Playtesting to find WTF Moments

As +Peter V. Dell’Orto noted, I’ve spent a lot of time this vacation writing. An exchange we had on passing back the twenty-third revision of one of the two projects we’ve been collaborating on made me appreciate for the Nth time the value of playtesting, and also what “simple” means.

I do a lot of spreadsheet work when developing rules. It helps me ensure that there’s a logical consistency in my mechanics, and when I do the right spreadsheet work, it helps to ensure that the work I do is scalable. Does this rule work for a human? A human with the strength of a T-Rex (supers)? A T-Rex with the Strength of a human (disadvantages)? Works for Mice, Men, and Godzilla?

So, when I do this, I often make use of Excel, and the ROUND, ROUNDUP, ROUNDDOWN, and TRUNC functions. Picking the right function helps me keep the breakpoints where I want them.

However, after this recent project with Peter, I will way, way more often make a final pass, and ask the Very Important Question: if you’re doing this three hours into a four-hour game session, having imbibed three glasses of wine, countless Doritos, and no small amount of bad pizza . . . and you have to make a GM call for the fiftieth NPC that your players must defeat . . . can you still do it?

I mean, having the breakpoints for (say) a ST progression go from 18-22 (centered on 20, what you get with ROUND(N/5,0) might be a beautiful mathematical thing . . . but if in the middle of play you have a new ST 23 NPC, does it make you swear loudly and have to choose between pulling out a calculator or pulling out your hair?

Yeah, OK, I can learn. Nearly everyone can reckon by fives. Why use 18-22 when 20-24 would do?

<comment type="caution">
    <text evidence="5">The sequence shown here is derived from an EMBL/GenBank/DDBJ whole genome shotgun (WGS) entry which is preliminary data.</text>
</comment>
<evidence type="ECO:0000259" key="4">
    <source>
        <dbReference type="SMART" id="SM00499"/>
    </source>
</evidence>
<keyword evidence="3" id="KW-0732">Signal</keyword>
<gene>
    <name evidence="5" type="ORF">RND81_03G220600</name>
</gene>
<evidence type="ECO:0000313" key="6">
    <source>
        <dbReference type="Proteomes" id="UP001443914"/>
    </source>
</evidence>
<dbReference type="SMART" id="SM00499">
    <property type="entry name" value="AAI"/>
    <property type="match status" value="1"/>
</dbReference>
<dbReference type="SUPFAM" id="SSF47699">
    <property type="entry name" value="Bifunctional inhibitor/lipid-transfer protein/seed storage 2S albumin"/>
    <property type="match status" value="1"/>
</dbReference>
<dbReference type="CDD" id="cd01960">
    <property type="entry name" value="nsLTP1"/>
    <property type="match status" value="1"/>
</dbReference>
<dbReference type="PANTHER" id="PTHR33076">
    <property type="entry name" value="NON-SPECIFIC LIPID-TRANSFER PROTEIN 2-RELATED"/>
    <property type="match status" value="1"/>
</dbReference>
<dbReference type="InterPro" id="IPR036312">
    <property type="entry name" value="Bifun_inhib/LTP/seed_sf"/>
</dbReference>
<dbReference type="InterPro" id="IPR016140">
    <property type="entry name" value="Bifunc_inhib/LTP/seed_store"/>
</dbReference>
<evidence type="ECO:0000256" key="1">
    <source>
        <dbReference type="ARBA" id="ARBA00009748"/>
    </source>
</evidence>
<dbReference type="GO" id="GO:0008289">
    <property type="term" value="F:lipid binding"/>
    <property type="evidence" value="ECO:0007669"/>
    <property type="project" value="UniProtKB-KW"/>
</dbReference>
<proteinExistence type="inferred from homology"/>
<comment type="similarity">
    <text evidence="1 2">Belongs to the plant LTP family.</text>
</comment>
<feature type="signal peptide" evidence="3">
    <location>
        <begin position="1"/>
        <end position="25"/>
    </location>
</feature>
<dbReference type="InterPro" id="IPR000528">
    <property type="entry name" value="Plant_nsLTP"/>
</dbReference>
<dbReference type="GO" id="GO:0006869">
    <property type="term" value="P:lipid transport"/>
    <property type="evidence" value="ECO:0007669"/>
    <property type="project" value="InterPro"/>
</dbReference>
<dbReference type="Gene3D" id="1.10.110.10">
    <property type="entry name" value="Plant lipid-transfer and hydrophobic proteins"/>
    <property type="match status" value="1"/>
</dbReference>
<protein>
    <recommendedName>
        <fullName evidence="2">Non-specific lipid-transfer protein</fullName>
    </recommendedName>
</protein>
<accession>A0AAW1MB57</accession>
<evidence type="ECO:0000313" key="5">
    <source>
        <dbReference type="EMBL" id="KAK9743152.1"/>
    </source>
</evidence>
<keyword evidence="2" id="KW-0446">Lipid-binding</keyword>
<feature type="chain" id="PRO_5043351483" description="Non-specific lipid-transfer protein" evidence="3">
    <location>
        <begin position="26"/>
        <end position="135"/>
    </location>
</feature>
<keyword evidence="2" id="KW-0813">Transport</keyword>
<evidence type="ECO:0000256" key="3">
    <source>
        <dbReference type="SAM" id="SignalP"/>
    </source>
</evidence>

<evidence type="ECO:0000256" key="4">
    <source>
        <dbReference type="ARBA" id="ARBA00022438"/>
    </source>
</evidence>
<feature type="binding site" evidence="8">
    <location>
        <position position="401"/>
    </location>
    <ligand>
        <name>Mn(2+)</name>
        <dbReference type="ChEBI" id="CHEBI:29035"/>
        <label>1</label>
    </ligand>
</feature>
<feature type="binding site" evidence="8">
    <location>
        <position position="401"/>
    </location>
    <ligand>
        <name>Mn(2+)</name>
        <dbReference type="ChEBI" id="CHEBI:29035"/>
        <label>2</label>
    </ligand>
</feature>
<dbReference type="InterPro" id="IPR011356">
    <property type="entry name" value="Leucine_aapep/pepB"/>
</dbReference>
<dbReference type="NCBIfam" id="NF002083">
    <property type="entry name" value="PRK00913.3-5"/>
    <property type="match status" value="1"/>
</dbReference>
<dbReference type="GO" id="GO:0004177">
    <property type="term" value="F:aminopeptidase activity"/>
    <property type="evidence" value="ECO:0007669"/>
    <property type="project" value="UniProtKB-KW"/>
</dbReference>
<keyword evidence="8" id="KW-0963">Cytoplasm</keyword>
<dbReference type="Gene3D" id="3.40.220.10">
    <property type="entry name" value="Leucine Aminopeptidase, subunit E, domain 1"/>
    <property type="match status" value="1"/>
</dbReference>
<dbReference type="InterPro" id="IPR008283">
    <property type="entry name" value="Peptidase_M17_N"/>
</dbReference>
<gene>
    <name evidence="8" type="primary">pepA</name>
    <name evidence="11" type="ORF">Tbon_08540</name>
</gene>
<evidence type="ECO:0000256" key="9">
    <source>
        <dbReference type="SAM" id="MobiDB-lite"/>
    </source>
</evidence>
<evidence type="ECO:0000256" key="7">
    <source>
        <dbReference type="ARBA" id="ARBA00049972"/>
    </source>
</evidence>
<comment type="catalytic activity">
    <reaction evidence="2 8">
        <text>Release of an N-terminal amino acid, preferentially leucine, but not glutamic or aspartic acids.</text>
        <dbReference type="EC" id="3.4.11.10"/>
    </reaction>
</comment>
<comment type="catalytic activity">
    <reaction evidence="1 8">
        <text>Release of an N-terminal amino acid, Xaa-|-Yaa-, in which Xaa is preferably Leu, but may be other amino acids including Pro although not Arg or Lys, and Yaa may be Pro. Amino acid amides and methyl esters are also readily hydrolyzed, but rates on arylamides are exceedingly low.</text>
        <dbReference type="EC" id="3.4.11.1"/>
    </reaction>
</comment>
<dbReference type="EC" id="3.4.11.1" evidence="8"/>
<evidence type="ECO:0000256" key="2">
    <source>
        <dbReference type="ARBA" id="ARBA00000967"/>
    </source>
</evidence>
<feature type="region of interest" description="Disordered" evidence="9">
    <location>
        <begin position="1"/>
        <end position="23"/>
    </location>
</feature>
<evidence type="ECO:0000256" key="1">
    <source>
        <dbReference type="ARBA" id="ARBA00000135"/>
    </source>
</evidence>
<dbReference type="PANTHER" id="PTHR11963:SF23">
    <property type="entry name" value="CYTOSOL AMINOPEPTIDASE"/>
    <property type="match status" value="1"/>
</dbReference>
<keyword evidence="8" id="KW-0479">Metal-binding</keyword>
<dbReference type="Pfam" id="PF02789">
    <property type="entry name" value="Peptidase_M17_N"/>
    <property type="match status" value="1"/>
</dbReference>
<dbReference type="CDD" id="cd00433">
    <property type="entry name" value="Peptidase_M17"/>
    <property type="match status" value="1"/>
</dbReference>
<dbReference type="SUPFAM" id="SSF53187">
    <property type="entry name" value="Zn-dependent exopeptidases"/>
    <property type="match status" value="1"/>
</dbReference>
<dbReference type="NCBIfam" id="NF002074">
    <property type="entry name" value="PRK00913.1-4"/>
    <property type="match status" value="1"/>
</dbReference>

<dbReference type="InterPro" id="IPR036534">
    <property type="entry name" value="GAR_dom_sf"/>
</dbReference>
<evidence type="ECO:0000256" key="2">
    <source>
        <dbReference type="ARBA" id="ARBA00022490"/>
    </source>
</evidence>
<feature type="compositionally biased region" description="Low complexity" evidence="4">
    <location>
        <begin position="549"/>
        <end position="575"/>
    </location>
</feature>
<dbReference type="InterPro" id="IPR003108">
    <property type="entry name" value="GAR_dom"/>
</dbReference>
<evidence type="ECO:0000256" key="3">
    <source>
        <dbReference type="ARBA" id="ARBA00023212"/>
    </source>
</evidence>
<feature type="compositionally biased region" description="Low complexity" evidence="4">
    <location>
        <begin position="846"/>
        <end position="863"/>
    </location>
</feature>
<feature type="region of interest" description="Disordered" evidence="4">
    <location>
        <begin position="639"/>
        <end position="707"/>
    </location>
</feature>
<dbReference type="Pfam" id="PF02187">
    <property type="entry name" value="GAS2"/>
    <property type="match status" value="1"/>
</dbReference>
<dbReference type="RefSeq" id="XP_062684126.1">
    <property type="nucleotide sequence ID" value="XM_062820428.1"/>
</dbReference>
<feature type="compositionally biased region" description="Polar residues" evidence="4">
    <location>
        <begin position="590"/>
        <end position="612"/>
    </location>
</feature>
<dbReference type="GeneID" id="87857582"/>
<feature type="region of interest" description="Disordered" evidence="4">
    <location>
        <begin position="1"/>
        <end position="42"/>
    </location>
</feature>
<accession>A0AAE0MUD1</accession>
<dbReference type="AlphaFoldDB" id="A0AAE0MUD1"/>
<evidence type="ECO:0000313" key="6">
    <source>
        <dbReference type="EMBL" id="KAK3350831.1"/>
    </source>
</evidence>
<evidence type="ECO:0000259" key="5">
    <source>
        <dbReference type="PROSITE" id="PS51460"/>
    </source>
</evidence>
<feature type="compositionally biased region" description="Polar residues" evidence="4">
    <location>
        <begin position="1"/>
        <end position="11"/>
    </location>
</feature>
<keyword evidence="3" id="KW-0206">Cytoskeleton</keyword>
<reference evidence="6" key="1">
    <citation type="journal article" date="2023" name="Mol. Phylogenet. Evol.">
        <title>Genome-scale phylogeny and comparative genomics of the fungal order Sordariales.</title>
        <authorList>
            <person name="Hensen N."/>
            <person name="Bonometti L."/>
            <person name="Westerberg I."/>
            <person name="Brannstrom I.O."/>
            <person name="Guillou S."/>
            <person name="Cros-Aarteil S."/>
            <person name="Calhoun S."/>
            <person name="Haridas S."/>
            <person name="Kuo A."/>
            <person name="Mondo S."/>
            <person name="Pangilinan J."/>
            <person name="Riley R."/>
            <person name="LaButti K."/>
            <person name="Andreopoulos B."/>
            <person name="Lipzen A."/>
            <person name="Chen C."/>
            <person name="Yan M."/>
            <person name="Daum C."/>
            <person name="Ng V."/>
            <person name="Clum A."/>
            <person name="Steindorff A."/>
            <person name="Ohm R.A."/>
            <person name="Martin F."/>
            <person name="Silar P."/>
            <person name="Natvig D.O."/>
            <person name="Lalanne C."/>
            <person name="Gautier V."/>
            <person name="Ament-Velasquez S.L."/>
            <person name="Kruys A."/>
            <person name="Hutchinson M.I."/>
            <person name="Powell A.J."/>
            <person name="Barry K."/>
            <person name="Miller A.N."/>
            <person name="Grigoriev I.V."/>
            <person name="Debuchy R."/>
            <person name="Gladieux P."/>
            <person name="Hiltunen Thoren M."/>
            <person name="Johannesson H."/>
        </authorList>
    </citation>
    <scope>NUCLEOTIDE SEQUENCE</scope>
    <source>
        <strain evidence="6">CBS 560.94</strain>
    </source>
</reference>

The lesson learned here is the value of a gaming group. Without one, you don’t really realize when the wonderful rule you’ve created makes your friends want to blast you with d4s loaded into a 6-gauge shotgun. Or, after pulling out a book, a computer, and smiling as you get the answer you wanted, you look up and five guys and gals are giving you the “the pizza’s getting cold and my one-second action has now taken me fifteen seconds to say and fifteen minutes for you to fiddle with” look.

Anyway, playing your rules with a group (even solo with a friend) will point out the flaws in things. My evening once spent Fighting with Peter pointed out some major issues with my book. The rules there weren’t bad (though there were a couple of hidden Murphys), but they couldn’t be easily explained in play, and ultimately, this resulted in important errata for Technical Grappling.

Playing your rules with actual people means you have to explain them quickly and clearly. It means doing it under time pressure. And it means ensuring that they work in actual play. And that means having done such playtesting, you’re more likely to put in print stuff that’s Awesome.

One thought on “Playtesting to find WTF Moments

  1. Playtesting is a good way to find out things

    a) don't work like you expect
    b) don't work like others expect
    c) can be done much more easily
    d) are too hard to explain to see actual use

    That's not exhaustive; it'll do other things good and bad. But I find "Read this and tell me how the rule works" is a good way to find out if you're communicating what you were trying to communicate. And if that was worth a damn.

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